Phillips, then, will be Rodri's understudy, which is no bad thing.
He will be afforded time to settle, which is a real advantage for a new signing, given some recent arrivals, such as his friend and new team-mate Jack Grealish, took months to acclimatise to the City philosophy.
Still, there should be plenty of opportunities to shine, with City once again competing on four fronts and Rodri likely to be rested more after a gruelling conclusion to the 2021-22 campaign.
Indeed, joining City would have been a straightforward decision, even though he had to say goodbye to the club he joined as a 14-year-old.
England's journey to the Euro 2020 final gave him a taste of football at the very highest level and he understandably wanted more.
"It is hard for me to say right now how I am going to play in the team, but I am thrilled to come to a team with 18 superstars,” Phillips said.
“Obviously, I did play in the Euros final and, to be honest, the nerves didn’t really hit me when I was playing it. I deal very well with situations like that.
"I think I am pretty suited to playing in big games. I haven’t experienced many of them but hopefully this season I will.”
Certainly, at the Etihad, there is as close to a guarantee as possible of playing in big games and challenging for major trophies.
Yet the transfer still comes with some risks for Phillips, particularly with the World Cup coming at the end of the year.
He remains first-choice alongside Declan Rice in the centre of midfield but Gareth Southgate may make changes with performances nose-diving recently.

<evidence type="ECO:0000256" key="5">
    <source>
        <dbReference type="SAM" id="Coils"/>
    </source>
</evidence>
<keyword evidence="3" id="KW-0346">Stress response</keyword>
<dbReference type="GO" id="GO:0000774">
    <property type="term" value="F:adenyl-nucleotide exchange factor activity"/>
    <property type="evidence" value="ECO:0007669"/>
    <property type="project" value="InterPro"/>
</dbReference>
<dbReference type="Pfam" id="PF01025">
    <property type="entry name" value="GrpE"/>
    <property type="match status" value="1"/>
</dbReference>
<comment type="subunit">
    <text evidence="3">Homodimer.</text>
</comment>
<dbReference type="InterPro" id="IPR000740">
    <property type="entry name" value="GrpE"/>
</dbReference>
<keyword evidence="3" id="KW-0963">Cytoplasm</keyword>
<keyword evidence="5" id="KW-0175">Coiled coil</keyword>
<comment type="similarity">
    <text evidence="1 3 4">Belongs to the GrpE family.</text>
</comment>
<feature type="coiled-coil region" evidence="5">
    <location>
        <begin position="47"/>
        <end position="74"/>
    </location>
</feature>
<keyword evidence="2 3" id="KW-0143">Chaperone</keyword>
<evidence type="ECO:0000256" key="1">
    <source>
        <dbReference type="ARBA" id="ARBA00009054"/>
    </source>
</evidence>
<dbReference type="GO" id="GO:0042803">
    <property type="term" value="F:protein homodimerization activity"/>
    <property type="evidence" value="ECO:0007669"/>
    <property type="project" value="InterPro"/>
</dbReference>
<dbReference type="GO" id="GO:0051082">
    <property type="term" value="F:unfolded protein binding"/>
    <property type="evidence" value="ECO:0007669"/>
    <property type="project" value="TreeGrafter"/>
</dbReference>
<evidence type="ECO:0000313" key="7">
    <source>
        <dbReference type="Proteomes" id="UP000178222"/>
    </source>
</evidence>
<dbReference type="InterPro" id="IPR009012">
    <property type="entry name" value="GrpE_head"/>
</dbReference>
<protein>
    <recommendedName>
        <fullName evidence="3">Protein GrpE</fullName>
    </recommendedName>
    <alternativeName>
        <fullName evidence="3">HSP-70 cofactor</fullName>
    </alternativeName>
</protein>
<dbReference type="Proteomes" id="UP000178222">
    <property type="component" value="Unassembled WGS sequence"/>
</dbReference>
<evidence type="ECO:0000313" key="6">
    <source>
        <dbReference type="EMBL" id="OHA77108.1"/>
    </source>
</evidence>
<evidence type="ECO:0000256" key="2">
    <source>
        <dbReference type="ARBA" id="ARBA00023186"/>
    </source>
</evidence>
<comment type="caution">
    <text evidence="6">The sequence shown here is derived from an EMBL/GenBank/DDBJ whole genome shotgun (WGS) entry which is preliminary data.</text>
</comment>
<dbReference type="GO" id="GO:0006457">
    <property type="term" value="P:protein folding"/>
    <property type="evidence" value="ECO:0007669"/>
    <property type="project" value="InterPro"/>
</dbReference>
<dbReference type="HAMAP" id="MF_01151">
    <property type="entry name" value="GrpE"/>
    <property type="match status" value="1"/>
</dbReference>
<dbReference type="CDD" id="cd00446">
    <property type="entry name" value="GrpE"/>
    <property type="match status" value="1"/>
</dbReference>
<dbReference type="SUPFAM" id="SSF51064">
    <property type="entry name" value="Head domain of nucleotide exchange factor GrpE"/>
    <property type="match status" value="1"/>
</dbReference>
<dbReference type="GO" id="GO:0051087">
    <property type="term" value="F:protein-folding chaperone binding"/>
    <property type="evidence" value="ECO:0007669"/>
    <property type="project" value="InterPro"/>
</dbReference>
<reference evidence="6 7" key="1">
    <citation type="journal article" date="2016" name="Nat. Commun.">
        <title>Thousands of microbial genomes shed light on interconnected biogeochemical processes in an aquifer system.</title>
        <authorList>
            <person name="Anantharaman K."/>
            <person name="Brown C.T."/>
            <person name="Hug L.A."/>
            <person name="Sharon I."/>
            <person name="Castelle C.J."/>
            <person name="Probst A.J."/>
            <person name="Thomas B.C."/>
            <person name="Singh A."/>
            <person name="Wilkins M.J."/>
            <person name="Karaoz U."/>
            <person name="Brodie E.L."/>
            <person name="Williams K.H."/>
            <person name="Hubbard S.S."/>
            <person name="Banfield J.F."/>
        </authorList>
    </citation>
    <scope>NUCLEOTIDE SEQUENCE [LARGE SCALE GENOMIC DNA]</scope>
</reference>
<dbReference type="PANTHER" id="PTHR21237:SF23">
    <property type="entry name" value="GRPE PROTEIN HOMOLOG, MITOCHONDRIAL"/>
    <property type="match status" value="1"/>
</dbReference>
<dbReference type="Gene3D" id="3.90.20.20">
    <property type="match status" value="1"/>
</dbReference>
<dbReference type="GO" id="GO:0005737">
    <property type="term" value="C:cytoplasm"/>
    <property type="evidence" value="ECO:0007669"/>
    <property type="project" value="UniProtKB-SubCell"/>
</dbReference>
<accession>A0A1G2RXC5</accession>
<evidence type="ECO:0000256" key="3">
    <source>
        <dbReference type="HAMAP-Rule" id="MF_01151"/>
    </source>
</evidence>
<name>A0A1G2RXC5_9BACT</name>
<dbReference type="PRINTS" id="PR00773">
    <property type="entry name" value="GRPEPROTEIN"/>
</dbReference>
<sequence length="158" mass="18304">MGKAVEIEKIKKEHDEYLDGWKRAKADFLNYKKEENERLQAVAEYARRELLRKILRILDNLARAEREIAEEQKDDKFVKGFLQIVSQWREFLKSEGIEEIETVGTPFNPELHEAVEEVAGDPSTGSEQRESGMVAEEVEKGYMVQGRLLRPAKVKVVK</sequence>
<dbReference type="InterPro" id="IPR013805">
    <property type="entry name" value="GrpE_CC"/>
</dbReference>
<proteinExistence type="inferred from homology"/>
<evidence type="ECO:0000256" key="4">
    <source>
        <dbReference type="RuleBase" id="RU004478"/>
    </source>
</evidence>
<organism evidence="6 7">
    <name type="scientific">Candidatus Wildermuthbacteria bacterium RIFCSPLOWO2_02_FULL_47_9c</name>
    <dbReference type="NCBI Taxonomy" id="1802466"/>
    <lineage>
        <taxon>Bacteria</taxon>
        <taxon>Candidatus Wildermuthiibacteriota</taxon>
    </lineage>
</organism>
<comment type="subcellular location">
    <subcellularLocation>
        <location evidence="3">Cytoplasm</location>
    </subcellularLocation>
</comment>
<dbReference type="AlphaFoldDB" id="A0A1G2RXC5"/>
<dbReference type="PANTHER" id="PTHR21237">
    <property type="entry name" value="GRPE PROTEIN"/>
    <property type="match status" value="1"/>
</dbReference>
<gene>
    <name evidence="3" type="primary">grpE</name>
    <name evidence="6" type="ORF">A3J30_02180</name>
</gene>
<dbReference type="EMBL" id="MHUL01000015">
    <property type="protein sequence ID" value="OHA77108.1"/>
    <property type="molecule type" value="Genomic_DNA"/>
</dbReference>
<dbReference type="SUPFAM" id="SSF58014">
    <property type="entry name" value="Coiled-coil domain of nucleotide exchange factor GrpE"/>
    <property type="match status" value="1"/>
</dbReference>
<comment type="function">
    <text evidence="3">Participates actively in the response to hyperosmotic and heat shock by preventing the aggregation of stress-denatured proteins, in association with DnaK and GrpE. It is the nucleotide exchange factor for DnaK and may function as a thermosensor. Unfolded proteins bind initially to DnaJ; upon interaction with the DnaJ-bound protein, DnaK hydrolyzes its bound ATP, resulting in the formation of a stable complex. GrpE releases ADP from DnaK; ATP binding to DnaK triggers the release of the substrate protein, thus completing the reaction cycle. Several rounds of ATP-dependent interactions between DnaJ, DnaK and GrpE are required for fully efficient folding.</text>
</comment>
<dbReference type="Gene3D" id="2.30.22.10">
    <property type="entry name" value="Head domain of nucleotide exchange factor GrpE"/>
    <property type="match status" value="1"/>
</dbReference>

The England boss has alternatives, whether it's the fresh running of Jude Bellingham and Conor Gallagher, or the experience of Jordan Henderson, and Phillips will not want to be warming the bench at City come November.
However, his England experiences could even help with his development at club level.
Guardiola has often evolved his tactical philosophy as teams and coaches eventually devise plans to stop City and he will do so again, not least because of the addition of a new No.9 in Erling Haaland.
With the sale of Gabriel Jesus to Arsenal and potential loss of Raheem Sterling, the City boss may want his full-backs to play higher up with the pitch and thus use a double midfield pivot to cover their runs.
Alternatively, Rodri could just play higher up after a season in which he showcased his ability to score crucial goals – not least on the final day against Aston Villa.
Phillips will be given time to succeed as the step-up for a relegation-battling side to a Champions League-chasing rival will be sizeable.
“I think there is a lot more to come from me," he added. "When Bielsa came in, I never thought I would improve my game as much as I have.
"Pep is one of the best managers in the world as well, so it is something different but something I believe I needed to excel my game even more and I am looking forward to it.”
Guardiola will be looking forward to working with him too. City have signed him a hungry and talented player now perfectly poised to realise the enormous potential Bielsa first saw in him when he took over at Leeds four years ago.